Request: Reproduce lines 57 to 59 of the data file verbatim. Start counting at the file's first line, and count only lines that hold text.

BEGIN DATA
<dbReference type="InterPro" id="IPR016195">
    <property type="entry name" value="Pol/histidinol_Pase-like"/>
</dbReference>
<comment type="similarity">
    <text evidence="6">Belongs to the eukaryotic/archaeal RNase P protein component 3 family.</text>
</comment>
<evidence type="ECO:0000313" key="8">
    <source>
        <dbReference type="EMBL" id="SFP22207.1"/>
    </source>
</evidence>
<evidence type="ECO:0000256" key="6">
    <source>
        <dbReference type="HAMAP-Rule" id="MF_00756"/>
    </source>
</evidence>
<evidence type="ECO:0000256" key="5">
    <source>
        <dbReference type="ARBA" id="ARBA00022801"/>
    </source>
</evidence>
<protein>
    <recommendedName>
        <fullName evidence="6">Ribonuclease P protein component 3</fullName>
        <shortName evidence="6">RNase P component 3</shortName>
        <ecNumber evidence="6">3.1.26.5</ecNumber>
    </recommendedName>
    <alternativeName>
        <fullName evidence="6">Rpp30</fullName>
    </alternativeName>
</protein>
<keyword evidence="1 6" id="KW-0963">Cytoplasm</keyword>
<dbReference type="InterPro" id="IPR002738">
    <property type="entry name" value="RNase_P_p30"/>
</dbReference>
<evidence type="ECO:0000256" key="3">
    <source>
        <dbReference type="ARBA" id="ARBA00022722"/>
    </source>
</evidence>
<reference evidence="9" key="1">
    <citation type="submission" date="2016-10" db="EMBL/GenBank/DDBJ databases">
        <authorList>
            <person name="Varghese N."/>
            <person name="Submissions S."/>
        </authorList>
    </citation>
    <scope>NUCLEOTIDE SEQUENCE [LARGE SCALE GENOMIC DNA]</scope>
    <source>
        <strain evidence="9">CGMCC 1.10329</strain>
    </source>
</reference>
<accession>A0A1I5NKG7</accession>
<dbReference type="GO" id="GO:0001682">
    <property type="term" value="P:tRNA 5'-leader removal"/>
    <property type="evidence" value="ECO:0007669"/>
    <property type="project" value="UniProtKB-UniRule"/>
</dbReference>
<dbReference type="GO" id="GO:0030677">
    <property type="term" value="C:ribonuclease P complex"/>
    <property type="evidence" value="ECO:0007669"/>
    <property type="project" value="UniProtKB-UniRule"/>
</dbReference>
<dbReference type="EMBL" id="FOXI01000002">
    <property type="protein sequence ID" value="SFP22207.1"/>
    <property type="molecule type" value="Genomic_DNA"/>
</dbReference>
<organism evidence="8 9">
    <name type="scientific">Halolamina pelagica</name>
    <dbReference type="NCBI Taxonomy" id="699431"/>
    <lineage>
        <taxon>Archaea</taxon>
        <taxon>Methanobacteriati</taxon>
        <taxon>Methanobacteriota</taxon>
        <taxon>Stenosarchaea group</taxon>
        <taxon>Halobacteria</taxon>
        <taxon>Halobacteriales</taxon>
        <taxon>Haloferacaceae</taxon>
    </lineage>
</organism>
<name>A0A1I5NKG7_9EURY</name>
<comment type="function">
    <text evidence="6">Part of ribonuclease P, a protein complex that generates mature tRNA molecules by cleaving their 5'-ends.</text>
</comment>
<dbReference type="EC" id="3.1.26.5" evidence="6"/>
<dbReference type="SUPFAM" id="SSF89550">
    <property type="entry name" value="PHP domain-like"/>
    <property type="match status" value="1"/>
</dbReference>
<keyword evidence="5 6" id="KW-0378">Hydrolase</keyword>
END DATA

    <property type="project" value="UniProtKB-UniRule"/>
</dbReference>
<dbReference type="GO" id="GO:0030677">